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Effect of an Electronic Alert on Treatment of Skin and Soft Tissue Infections

Effect of an Electronic Alert on Treatment of Skin and Soft Tissue Infections


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Himali Weerahandi, MD, MPH, Joseph Lurio, MD, FAAFP, Michelle Pichardo, MPH, Damon Duquaine, MPH, Winfred Wu, MD, MPH, Neil Calman, MD, FAAFP, Don Weiss, MD, MPH, Melissa A. Marx, PhD, MPH, and Jason J. Wang, PhD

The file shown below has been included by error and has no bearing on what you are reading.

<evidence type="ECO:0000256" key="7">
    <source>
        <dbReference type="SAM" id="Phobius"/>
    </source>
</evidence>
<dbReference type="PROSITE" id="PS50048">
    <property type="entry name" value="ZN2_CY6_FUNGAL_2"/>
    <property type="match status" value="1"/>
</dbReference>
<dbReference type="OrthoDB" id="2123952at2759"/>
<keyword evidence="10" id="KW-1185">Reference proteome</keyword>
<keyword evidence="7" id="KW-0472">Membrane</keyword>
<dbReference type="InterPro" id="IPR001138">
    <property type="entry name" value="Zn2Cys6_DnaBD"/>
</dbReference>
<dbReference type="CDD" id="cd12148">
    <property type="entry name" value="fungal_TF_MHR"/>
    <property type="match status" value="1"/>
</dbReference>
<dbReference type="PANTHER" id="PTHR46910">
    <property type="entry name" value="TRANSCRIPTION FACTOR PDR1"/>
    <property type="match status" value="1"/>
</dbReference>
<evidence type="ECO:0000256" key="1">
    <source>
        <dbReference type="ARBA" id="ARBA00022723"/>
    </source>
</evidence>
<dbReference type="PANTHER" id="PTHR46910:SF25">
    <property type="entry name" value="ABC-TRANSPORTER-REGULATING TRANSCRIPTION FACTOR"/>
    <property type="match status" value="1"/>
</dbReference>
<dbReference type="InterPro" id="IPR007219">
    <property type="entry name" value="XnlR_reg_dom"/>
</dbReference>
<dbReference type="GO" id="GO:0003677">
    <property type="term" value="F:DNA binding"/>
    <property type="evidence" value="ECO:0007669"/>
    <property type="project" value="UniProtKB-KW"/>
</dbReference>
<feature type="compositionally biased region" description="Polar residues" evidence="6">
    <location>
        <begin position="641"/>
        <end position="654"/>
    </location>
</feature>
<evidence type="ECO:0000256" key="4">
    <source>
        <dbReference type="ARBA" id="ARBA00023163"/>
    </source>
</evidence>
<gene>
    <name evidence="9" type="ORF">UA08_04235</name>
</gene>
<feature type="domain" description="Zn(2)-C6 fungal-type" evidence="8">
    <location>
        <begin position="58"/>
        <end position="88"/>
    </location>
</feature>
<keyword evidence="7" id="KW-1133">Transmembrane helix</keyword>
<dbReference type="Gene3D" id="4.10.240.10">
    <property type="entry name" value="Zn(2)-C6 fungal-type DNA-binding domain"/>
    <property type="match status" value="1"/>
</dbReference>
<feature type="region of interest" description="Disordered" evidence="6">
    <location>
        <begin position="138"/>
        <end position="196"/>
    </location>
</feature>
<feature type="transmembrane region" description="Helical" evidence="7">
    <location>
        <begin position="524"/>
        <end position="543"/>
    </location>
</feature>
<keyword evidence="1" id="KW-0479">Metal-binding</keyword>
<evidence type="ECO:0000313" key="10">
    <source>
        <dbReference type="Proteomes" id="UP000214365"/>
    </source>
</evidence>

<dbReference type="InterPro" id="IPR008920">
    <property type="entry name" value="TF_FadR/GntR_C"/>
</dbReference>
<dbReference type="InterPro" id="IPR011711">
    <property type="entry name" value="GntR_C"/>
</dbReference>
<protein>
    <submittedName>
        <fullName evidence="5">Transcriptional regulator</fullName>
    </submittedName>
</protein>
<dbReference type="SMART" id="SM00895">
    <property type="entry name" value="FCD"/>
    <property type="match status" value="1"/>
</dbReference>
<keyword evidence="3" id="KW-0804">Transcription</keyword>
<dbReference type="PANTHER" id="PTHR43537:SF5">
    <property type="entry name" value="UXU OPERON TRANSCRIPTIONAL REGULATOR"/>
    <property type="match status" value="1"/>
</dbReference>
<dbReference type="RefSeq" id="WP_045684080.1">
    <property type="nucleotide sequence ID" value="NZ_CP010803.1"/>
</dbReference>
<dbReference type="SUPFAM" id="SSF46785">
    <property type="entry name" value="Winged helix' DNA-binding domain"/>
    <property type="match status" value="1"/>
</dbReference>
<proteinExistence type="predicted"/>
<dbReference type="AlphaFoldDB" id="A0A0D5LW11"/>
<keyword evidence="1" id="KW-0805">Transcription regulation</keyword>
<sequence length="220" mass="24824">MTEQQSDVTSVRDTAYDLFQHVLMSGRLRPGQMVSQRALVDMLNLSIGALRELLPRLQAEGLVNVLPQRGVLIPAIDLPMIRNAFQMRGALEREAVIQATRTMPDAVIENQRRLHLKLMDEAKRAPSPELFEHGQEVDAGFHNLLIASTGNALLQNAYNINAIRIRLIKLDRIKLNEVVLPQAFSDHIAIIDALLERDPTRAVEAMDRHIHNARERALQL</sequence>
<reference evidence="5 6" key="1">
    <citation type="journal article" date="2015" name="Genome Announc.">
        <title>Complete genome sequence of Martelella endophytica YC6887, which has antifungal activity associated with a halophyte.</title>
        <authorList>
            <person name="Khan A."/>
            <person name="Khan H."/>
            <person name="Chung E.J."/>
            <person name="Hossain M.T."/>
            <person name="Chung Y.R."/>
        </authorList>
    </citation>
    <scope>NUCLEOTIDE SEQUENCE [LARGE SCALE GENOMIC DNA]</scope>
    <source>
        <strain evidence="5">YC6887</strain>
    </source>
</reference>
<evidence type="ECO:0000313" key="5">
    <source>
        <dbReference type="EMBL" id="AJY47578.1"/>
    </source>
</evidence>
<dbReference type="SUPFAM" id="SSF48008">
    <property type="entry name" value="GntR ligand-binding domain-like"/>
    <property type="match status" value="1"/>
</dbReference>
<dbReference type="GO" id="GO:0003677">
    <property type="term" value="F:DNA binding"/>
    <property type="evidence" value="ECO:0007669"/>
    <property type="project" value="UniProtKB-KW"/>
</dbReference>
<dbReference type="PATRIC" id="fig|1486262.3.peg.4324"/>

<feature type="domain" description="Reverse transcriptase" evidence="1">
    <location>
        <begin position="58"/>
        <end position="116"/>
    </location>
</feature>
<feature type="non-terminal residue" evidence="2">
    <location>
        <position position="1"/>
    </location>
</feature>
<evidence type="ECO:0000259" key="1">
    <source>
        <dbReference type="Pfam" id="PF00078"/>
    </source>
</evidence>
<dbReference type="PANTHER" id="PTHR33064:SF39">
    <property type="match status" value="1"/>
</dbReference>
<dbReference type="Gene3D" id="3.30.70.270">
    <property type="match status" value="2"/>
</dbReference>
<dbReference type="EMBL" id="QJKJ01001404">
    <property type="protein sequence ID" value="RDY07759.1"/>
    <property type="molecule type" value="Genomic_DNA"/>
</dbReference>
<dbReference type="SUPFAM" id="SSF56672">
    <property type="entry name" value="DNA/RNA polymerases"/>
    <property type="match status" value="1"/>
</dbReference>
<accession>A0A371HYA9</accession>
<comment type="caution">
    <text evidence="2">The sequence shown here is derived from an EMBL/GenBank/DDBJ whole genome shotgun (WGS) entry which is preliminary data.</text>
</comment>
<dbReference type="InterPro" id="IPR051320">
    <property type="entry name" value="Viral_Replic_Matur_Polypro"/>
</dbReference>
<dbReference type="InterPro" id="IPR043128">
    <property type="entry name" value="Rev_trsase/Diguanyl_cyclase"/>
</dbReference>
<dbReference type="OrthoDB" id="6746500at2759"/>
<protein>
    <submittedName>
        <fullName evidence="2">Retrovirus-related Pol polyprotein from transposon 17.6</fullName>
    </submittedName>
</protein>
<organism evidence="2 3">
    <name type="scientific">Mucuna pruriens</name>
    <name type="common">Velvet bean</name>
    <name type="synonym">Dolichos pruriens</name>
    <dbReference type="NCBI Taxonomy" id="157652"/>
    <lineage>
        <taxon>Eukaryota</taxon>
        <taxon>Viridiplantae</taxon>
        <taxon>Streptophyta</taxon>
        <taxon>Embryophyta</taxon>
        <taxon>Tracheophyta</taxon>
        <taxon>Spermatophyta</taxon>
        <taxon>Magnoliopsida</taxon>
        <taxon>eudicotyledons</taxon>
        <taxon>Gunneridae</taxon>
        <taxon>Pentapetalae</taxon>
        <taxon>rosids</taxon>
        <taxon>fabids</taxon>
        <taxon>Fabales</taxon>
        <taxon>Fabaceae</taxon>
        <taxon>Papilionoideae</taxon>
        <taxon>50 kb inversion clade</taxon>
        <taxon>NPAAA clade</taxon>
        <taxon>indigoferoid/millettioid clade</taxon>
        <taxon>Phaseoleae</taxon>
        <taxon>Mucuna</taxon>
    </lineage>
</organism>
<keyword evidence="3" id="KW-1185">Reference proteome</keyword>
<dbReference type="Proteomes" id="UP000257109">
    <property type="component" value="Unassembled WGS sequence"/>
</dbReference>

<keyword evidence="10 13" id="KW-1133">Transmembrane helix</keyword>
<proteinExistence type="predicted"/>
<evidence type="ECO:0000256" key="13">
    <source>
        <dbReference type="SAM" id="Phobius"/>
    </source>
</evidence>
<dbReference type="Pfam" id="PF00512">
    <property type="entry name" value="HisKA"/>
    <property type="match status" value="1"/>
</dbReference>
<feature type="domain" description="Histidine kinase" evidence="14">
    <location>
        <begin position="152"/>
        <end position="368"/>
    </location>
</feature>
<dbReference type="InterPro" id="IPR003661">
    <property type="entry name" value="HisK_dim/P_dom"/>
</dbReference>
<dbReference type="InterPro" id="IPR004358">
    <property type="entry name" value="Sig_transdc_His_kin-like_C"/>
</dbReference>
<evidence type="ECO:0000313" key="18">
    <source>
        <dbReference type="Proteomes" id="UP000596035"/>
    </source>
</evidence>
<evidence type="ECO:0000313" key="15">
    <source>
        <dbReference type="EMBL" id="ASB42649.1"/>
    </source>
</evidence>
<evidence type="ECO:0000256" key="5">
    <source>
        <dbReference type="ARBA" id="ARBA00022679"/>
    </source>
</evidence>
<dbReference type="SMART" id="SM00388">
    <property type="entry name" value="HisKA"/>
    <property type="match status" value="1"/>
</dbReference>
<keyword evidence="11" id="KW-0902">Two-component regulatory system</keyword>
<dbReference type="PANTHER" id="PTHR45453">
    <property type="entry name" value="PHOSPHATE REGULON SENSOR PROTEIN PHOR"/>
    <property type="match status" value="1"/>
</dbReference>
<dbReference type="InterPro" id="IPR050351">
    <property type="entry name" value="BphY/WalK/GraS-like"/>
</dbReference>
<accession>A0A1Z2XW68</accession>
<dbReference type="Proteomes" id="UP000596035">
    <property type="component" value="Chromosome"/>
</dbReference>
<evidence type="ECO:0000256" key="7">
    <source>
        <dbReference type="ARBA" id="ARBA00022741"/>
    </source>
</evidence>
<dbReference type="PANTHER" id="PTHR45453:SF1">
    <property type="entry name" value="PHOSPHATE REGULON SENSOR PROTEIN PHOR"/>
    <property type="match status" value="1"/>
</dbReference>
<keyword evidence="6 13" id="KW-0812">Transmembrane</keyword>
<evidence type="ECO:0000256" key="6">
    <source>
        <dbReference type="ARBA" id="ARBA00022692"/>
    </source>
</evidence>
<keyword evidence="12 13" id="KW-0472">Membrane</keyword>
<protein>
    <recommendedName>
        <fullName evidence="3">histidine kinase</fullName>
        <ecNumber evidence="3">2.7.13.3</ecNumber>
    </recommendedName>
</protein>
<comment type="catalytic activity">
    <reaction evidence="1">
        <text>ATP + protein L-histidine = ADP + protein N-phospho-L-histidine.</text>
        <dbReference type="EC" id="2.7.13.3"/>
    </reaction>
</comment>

This is a prospective intervention study conducted between 2007 and 2011 to evaluate whether an electronic alert can influence provider practice in treatment of skin and soft tissue infections (SSTIs). A best-practice alert (BPA) was programmed to appear for intervention ICD-9 SSTI diagnoses. Controls were patients who had other SSTI ICD-9 codes where the BPA was not programmed to fire. Rate of culture taken in patients was compared between patients in the intervention and control groups. We found that cultures were taken among 13.5% of the intervention group and 5.4% of the control group (p <.0001). A logistic regression analysis controlling for covariates showed the odds of the intervention group having a culture taken was 2.6 times that of the control group. The results of this study support the use of BPAs for improving the management of SSTIs.